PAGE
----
They were near the edge of the glacier. The sea beneath the helicopter was dense with pack ice. In front of them, the endless whiteness stretched as far as the light could reach. It hurt his eyes. Millions of white crystals. Except in one place. One spot. Right where the mummified Norseman had been found and Aqqalu had kept watch. There, the ice was glossy red.
Opening with a breathtaking first-person account of the car accident that killed Matthew Cave's wife and unborn daughter, THE GIRL WITHOUT SKIN isn't as straight-forward an undertaking for fans of Nordic Noir as it might seem.
Early on in the novel you're going to find yourself ticking off the required elements list. Awful personal tragedy; man lost in grief and lacking direction; isolation in a cold and inhospitable location; tension between different groups of people; local indigenous stories and customs; bone-chilling cold and weather creating a closed room setting; an outsider finding his way in a strange location; and since the advent of THE GIRL WITH THE DRAGON TATTOO, a loner, slightly weird, off-sider who is more of an outsider than the outsider who is the central cornerstone of this story.
In this case - Matthew Cave serves as the sufferer of the personal tragedy; the grief-stricken outsider in a strange place - a journalist from Denmark who finds himself in Greenland initially writing a story about the discovery of a mummified Norseman pushed up from a glacier, which rapidly turns into a current day murder. Which then reaches back into recent history and a series of cold-case murders that were never solved. The role of loner has been allocated to Greenlandic woman Tupaarnaq, recently released from jail for the murder of her entire family (except her brother), she's tough, stand-offish, less of an off-sider and more of the central protagonist at points through the story. She's the source of the title of the novel as well - covered in tattoos, she's seemingly without skin. Add to that a town that's isolated, a current day murder that's occurred on the ice shelf outside town, cold, snowy, inclement weather, the implications of the manner in which the killings happened, and the tension between the local Greenlandic people and the Danes and you have your list of required elements. Add to that the enigma of the character of Tupaarnaq, the complications of Cave's own father, and there is potential for some readers to get the distinct feeling we've been here before.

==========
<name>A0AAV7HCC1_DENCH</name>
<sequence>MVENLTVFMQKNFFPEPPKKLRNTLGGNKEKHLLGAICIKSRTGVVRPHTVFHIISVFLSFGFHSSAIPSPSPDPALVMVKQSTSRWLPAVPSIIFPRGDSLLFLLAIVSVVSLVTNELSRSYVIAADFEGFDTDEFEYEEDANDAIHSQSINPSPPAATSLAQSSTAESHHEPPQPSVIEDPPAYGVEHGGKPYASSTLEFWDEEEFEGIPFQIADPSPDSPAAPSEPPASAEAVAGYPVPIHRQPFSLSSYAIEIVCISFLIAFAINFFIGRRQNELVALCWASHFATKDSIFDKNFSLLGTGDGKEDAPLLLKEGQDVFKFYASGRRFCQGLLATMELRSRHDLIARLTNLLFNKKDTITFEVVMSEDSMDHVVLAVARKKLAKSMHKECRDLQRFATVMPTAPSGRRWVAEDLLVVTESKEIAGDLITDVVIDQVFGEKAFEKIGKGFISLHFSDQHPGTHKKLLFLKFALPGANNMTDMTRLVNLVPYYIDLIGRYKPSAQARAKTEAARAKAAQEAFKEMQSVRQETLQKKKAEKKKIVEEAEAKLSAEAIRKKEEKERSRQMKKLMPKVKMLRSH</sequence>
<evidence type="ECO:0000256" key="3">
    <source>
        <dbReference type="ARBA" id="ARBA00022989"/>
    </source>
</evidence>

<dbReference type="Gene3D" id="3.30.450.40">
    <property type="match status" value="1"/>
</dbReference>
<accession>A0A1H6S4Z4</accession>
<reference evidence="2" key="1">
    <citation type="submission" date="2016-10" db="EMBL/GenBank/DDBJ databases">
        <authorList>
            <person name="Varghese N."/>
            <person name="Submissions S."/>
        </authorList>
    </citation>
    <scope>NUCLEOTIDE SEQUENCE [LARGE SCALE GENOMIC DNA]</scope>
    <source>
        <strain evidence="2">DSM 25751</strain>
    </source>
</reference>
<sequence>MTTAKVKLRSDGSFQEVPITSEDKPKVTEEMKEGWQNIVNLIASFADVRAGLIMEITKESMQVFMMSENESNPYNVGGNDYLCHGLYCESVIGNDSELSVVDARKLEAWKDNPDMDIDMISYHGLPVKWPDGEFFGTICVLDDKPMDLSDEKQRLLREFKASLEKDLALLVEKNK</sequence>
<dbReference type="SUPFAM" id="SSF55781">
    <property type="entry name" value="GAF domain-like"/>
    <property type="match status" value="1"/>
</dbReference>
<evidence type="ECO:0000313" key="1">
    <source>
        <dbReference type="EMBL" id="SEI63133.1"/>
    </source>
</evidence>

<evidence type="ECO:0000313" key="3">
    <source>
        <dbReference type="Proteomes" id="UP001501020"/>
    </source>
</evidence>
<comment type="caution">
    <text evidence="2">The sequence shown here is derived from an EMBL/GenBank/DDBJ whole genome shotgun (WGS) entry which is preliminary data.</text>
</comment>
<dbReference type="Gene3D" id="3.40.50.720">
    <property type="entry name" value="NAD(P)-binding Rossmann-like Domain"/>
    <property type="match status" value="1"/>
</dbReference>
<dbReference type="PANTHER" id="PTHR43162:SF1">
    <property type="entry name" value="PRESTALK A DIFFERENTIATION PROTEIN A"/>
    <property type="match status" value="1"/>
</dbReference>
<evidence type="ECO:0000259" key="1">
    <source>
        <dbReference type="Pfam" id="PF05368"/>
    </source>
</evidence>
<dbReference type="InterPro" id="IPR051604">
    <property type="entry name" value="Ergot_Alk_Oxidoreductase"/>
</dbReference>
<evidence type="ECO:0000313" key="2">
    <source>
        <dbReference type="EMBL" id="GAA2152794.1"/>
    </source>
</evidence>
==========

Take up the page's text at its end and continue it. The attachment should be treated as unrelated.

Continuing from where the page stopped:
In many ways, dedicated readers of Nordic (Scandi) noir have been here before. There are many elements that seem to echo The Dragon Tattoo series in particular closely, and this novel is digging its way into societal problems, and the sorts of dark, deep secrets within families that make your stomach churn and your teeth grind. Although THE GIRL WITHOUT SKIN is less of the why than we've come to expect from many of the analytical psychological thriller versions around.
Which is making it sound like THE GIRL WITHOUT SKIN is a bit of the same-old-same-old. Which for the first third of the novel it was starting to feel like the case, until at some point it became hard to step away from. There was much to learn here about the cultural tensions and differences between Danes and the local Greenlanders. There is much intrigue about where Tupaarnaq and Cave are heading, and how they will both adjust to lives that have dished up a lot of hard blows. It was interesting to see that the domestic and authority blindness that lead to abuse of children and violence within families happens in all sorts of places and cultures, and it was good to know that there are some good people in all dark places.